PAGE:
Practical Forgiveness

By Rhonda Maydwell

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Finally, take it to the offender.
So we have determined our response should be one of wishing the one who has sinned against us will find true repentance. We have taken our pain to God, and now we need to know how to respond to the one who offended us. A good illustration for just that is to look at Jesus confronting a sinner. The Book of John tells the story of a woman caught in the act of adultery brought before Him by the Pharisees (John 8:1-11). The Pharisees demanded the woman be stoned as was commanded by the Law. Jesus' response was interesting and new to these Old Testament Jews. Before He uttered a word, Jesus stooped to the ground and began writing in the dust. What was He writing? Many Biblical scholars believe He may have been listing sins: gossip, slander, theft, hate... Jesus then agreed to the punishment with one caveat: The one without sin must throw the first stone. Then he continued writing in the dust. ... coveting, envy, lust, jealousy, rage. Slowly each accuser slipped away, I picture it in my head more as a slinking away. I know I would be. Who am I, a lowly sinner, to pronounce judgment and punishment on another wretch like myself? I find it very telling that the oldest, perhaps the wisest and most mature of the group, left first. Jesus then looks up from His writing. He is now alone with the woman. He stands up, brushing the dust from His hands, and asks her if no one is left to condemn her. She replies there is none, correctly identifying and addressing Jesus as "Lord." And Jesus said, "Neither do I. Go and sin no more." He forgave her and turned her from her sin. Forgiveness is the saints' response to sin, even sins committed against us.

Forgiveness does not mean approval of or allowance for the sin. Jesus named the sins in the dust and did not dispute that the woman sinned. He did not pretend the sins never happened. He forgave, but that doesn't mean the sinner won't face consequences. Natural consequences such as loss of confidence in the offender is understandable. Some sins against a person result in loss of relationship. You can forgive someone, but that doesn't necessarily mean you're obligated to keep that person in my life, or at the same status or level they once filled. Someone who has stolen from me will not enjoy the same level of trust or access they may have once held in my life. Unless we are in a clear relationship of authority over the sinner (child, employee, pastoral flock), it is not usually our role to discipline, or punish one who sinned against us. And for those who do fall under our authority, we are charged to protect, serve, and pray for the spiritual well-being of those in our charge — discipline would be directed towards restoration.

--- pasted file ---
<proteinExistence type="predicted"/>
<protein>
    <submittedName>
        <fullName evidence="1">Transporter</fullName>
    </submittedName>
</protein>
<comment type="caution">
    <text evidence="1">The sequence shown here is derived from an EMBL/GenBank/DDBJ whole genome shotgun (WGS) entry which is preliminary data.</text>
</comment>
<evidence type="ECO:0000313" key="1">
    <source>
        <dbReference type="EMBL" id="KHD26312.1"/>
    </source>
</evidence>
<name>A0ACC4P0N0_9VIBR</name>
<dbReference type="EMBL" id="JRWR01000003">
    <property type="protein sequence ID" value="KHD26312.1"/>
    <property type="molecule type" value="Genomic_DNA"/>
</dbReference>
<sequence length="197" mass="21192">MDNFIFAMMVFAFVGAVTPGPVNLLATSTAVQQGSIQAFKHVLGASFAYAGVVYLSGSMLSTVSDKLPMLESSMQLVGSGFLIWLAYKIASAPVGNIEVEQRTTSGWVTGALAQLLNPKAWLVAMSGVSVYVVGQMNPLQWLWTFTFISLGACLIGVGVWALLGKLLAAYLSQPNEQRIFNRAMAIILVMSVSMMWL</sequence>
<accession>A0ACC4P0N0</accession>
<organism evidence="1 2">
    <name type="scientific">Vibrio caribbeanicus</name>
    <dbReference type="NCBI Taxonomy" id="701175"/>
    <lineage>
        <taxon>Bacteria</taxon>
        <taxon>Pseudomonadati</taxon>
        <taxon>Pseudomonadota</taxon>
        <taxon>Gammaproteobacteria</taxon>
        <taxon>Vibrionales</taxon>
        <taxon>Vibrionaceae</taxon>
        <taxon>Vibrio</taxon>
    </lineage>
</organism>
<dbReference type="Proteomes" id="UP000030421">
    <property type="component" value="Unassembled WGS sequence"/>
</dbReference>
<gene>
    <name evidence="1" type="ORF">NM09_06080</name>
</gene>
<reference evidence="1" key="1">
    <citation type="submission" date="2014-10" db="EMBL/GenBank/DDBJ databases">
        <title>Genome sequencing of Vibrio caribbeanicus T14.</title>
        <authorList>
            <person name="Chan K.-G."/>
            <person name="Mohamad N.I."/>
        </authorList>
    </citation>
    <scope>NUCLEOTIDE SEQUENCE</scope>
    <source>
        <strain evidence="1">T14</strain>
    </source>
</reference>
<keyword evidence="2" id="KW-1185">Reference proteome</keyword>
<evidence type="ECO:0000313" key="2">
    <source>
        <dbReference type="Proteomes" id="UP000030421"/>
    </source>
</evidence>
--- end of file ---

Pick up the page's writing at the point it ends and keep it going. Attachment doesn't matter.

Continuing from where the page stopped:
So, in short the answers to my questions are:

1. As a Christian walks his or her faith towards righteousness (aka, be like Jesus), his or her response to sinners should be a desire for repentance and for the offender to be restored to God and be saved (1 Timothy 2:4). Judgment will come, and our desire is for all to know Christ as their Lord and Savior.

2. Like we do to God, sinners will continue to fail (hint — that means you and me). Forgiveness is the response of the one offended by sin, and helping the sinner to seek repentance, even if only in prayer. Unless specifically placed in authority over a person, it is not a Christian's place to punish a sinner. The one offended may certainly find it necessary to take measures to protect him or herself from being continually offended by a sinner.

I find I fall short of God's plan for my life all too frequently. When confronted with one who has harmed or hurt me I wonder why it is that I want God's justice for them, but His mercy and patience for myself? This is my prayer today:
Lord, help me to be more like You every day. Give me Your eyes to see others as You see them — as ones dear to You, and ones You want for all eternity. Father, give me the patience and mercy for others that You shower on me daily. Forgive me when I fail and sin against You and others. Lead me away from the temptation to sin when I have been hurt or angered. Help me to forgive when it is hard, and I really don't want to. Provide for me, opportunities to seek restoration in broken relationships. Thank You, Jesus, that You demonstrate Your perfect love and ways for me to follow. Your amazing grace gives me life. In Jesus' name, Amen.
By demonstrating grace and mercy to those who mean us harm, we are the face of Jesus to a hopeless culture, and we may just gain a brother or sister (2 Timothy 2:24-26).

Image Credit: Dunja0712; "Goodbye"; Creative Commons

TagsBiblical-Truth  | Christian-Life  | God-Father  | Hardships  | Personal-Relationships  | Sin-Evil

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Published on 3-13-17